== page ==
Paul also talked once about how we “always carry around in our body the death of Jesus.” He was talking about persecution, not interior decorating or body art, of course, but it’s an interesting turn of phrase. We always carry around the death of Jesus. I thought of the phrase as I looked at dying Jesus dangling off my car mirror this morning, as I fingered the Syrian rosary around my neck, as my hands ran over the prayer rope my friend made me. I wonder if, on some level, we carry Jesus’ death around with us as a simple reminder of the price of peace and the cost of reconciliation. A God who would love us to his end is a shatteringly beautiful thing, and we can’t take our eyes off these physical tokens that gesture toward it.

Perhaps we also carry Jesus’ death around with us as a reminder that death waits for us, too. T.S. Eliot once said that human beings cannot bear too much reality, so we flee from it. Yes, we do. Perhaps now, more than ever, in these comfortable, trivial, endlessly distractible and antiseptic times. But die we must, and die we will. And no matter how desperate we are to avoid this truth, there is something deep within us that hungers for a hope that our death, like the death of the one that all our crosses speak of, is not the end. Maybe all these crosses represent a determination (or at least a desire) to cease our fleeing and to face reality—our own and God’s—with all the clarity we can muster.

In the end, the very fact that we love our crosses so much—that we have taken a crude symbol proclaiming a horrifyingly brutal reality, and refashioned it as art—is only possible because God has done the same: taken something ugly and turned it toward beauty.

——

The image above is called Body of Christ by Linda Witte Henke, and is taken from the 2016-17 Christian Seasons Calendar

9 Comments Post a comment
  1. Love the last line – God has done the same: taken something ugly and turned it toward beauty. Only God could do that, and still can. Making beauty from ashes. It is strange when we think about it – about our love for crosses, but it is humbling what our peace with God cost. Great post.

    April 19, 2017
    • Thanks very kindly, Russell.

      April 20, 2017
  2. Paul Johnston #

    I no longer have the book to be able to accurately quote from it but I believe it was in Rabbi David Volpe’s work,”Why Faith Matters” in defending icons and iconography he spoke of a boy who used to go into a forested area bringing some kind of icon/adornment with him so as to be better able to pray with God. When confronted by an elder Rabbi who was concerned that the boy might be displaying idolatrous tendencies that could hamper his relationship with God, he gently reminded the boy that God was everywhere and he did not need to use any form of medium in order to commune with the Eternal. The boy then said something to the effect that while he understood God was everywhere and could find him (the boy) anywhere, the boy came to this space with his Icon so that he could find God.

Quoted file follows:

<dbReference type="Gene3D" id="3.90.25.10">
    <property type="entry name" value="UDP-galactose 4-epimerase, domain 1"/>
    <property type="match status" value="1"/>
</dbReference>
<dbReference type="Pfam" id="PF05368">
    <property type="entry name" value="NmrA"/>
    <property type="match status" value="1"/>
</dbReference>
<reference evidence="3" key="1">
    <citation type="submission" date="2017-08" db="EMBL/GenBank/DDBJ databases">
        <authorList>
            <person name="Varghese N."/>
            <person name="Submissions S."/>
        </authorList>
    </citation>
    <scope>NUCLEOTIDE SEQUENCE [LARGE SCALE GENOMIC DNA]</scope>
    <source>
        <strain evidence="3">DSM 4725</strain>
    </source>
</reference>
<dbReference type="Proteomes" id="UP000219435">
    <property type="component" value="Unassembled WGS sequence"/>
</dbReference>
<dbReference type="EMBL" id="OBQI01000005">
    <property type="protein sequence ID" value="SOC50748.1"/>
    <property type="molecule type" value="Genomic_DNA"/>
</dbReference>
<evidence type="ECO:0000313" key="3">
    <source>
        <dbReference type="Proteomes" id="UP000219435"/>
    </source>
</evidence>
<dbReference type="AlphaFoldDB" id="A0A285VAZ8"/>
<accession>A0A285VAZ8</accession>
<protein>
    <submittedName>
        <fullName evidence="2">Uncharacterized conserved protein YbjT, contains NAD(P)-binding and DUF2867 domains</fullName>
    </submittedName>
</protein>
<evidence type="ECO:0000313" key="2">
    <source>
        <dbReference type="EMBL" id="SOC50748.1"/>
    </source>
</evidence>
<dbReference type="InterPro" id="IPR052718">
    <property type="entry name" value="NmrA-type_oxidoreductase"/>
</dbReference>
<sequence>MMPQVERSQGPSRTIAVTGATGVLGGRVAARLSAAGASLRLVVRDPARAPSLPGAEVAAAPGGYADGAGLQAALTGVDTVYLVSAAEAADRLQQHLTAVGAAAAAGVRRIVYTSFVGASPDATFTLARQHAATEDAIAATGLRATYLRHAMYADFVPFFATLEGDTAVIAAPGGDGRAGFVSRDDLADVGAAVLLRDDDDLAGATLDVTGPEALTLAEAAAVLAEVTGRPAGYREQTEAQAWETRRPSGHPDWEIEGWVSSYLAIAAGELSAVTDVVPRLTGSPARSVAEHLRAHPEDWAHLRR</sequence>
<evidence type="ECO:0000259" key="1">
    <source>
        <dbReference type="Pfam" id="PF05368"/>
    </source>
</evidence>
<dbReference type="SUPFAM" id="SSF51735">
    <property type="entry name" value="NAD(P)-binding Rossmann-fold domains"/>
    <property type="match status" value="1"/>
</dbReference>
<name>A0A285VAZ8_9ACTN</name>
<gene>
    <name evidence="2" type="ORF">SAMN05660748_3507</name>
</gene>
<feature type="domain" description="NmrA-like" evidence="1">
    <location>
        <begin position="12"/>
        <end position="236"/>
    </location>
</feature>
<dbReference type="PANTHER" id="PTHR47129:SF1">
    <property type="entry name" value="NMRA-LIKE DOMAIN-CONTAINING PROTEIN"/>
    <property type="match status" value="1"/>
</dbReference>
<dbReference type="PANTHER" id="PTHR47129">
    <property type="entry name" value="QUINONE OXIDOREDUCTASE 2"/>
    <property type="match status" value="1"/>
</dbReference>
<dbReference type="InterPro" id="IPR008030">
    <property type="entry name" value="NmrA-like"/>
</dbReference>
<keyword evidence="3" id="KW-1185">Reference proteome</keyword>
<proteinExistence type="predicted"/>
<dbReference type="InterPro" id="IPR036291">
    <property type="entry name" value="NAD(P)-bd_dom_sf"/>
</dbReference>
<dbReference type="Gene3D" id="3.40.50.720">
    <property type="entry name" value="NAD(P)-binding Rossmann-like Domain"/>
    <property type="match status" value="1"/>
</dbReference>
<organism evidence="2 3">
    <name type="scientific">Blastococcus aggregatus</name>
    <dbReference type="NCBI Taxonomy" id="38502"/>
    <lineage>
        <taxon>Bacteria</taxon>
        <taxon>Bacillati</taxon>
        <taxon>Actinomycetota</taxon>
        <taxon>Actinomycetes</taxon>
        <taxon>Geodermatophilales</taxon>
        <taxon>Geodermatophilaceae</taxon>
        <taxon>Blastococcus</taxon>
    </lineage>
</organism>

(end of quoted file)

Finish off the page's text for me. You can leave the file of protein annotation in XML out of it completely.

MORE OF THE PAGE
Sacred spaces and icons exist, for our benefit, so that we may find God.

    As for the phenomena of cross wearing, Christian body art and finger pointing towards the heavens, sadly I feel, more often then not, these public displays say more about the person engaged in these activities then they do about a true effort to live a life of faith, in Christ.

    April 21, 2017
    • Great story. I’m with that little boy…

      April 21, 2017
  3. Paul Johnston #

    ….”A God who would love us to his end is a shatteringly beautiful thing”… I can’t think of a more perfect way to begin contemplative prayer. Thank you, Ryan.

    April 24, 2017
  4. Paul Johnston #

    Ryan, I believe I have a word for you. Take care that one of the crosses that adorn your place of worship shows the crucified form of Our Lord. We cannot lose sight of the fact that God’s everlasting covenant with us, his infinite love, his infinite mercy, requires from us a humble and contrite heart.

    Spirits of contrition and humility are the immediate graces from sincere worship at the foot of a cruciformed Christ. There may be other ways to be sure but I know what I tell you is true.

    April 24, 2017
    • I have a few empty crosses and a few crucifixes in my personal orbit. Both draw me to the necessary responses of contrition and humility that you rightly remind us of here. Thank you.

      April 25, 2017
      • Paul Johnston #

        In love I tell you, an empty cross means nothing. A cruciformed cross and and an empty tomb say everything that needs to be said.

        April 25, 2017
      • An empty cross means nothing to you, perhaps.

        April 25, 2017